Today we revisit North Carolina’s winter, including a seasonal summary, a review of predictions from folklore and our own winter outlook, and an ENSO update and outlook.
The meteorological winter — December through February — finished as the 40th-coolest and 33rd-driest winter statewide out of 120 years of record. But the whole winter wasn’t as cool as that figure suggests. We had above-normal temperatures for much of December and near-normal temperatures in January, with little to no measurable snowfall outside of the high elevations in the mountains.
By mid-February, we finally got into a colder pattern, and from Valentine’s Day through the end of the month, it was frigid — highs dropped into the 20s and 30s with lows in the teens or below. We also saw four frozen precipitation events during that two-week period:
- a wintry mix on February 16-17, with light snow accumulations across the northern tier and more than a quarter-inch of ice from the Sandhills across the northern and central Coastal Plain
- a brief round of snow on the 18th, resulting in a dusting across parts of the state
- a light but long-lived snow event on the 24th that brought a rare powdery, dry snow to NC
- another mixed precipitation event on the 25th and 26th brought snow, sleet, freezing rain, and rain; this was the largest snow event of the season for the northern half of the state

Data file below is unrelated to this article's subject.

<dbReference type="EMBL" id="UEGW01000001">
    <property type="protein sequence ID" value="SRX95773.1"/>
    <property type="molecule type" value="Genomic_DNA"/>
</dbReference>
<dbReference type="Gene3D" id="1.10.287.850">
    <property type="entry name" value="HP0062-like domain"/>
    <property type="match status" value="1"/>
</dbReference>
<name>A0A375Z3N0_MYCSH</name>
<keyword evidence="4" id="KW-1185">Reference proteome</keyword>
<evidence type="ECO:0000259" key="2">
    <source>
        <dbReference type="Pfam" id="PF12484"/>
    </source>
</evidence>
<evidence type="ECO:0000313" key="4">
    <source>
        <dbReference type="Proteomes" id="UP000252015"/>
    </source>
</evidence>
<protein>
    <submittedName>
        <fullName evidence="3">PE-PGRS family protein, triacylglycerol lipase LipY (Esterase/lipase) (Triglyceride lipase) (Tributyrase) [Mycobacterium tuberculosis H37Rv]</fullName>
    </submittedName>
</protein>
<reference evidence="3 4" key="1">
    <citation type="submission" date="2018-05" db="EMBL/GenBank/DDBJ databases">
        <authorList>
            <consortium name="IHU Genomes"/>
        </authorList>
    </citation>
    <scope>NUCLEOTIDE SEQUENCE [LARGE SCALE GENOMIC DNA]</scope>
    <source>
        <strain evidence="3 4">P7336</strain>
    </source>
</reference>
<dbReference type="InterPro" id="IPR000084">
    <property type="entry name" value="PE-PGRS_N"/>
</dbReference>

Although our seasonal snowfall was packed into a short period of time, most sites across northern and western North Carolina ended the winter with above-normal snowfall. The Raleigh-Durham Airport (7.9″) and Greensboro Airport (9.6″) both exceeded their normal snowfall by two inches, and Asheville (13.3″) was 3.4″ above normal.
South of there, totals were a bit lower since several precipitation events transitioned from snow to sleet and freezing rain. Charlotte had just 3.1″ for the winter, slightly shy of its 4.3″ normal snowfall. Even across a 25 mile distance in Wake County, there was more than an 8 inch difference in totals, from 3.5″ in Garner to 11.8″ at Falls Lake.
Back in November, we looked at the forecasts from some popular folklore. Here’s a review of these predictions and how they fared:
- Both farmers’ almanacs agreed on a cold winter with near- or above-normal snowfall. The Old Farmer’s Almanac called for snowy periods in early to mid-January, while the Farmers’ Almanac called for “active wintry weather” in early January and early February.
Verdict: Both forecasts missed the timing — the main cold and wintry period was in mid- to late-February. But they did correctly predict a colder-than-normal winter overall. The Old Farmer’s Almanac also correctly called our drier-than-normal weather.
- Kwazimodo, the winning woolly worm at last year’s Woolly Worm Festival in Banner Elk, predicted cold and snowy weather in December, January, and March, with little snow in February.
Verdict: As we saw, the winter panned out nearly opposite of this prediction, with a warm December and most of our snow concentrated in late February.
- The persimmon seeds collected outside our office suggested a snowy and possibly icy winter.
Verdict: For Raleigh, this interpretation was surprisingly close, as we received a mix of snow, sleet, and freezing rain.
- On February 2nd, Sir Walter Wally, Raleigh’s own groundhog, did not see his shadow and predicted an early spring.
Verdict: Wally probably wanted to climb back in his burrow in the weeks after his prediction, as the worst of winter was yet to come.
Our Forecast Review
In our winter outlook released in November, we called for overall below-normal temperatures, above-normal precipitation, and above-normal amounts and occurrences of snowfall and frozen precipitation.